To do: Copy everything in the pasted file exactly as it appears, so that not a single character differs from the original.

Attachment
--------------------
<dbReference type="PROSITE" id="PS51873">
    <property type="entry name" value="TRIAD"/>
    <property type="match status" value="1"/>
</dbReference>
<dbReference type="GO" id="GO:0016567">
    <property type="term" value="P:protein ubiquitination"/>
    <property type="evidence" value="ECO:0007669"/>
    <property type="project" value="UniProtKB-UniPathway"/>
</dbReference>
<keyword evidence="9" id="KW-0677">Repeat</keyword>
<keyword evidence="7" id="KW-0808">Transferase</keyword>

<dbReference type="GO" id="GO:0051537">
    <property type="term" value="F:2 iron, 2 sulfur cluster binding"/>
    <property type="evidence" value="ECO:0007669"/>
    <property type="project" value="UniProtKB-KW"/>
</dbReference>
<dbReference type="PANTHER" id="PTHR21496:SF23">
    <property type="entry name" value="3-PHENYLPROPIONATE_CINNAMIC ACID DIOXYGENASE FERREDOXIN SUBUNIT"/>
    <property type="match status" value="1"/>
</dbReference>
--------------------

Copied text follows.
<dbReference type="PROSITE" id="PS51873">
    <property type="entry name" value="TRIAD"/>
    <property type="match status" value="1"/>
</dbReference>
<dbReference type="GO" id="GO:0016567">
    <property type="term" value="P:protein ubiquitination"/>
    <property type="evidence" value="ECO:0007669"/>
    <property type="project" value="UniProtKB-UniPathway"/>
</dbReference>
<keyword evidence="9" id="KW-0677">Repeat</keyword>
<keyword evidence="7" id="KW-0808">Transferase</keyword>

<dbReference type="GO" id="GO:0051537">
    <property type="term" value="F:2 iron, 2 sulfur cluster binding"/>
    <property type="evidence" value="ECO:0007669"/>
    <property type="project" value="UniProtKB-KW"/>
</dbReference>
<dbReference type="PANTHER" id="PTHR21496:SF23">
    <property type="entry name" value="3-PHENYLPROPIONATE_CINNAMIC ACID DIOXYGENASE FERREDOXIN SUBUNIT"/>
    <property type="match status" value="1"/>
</dbReference>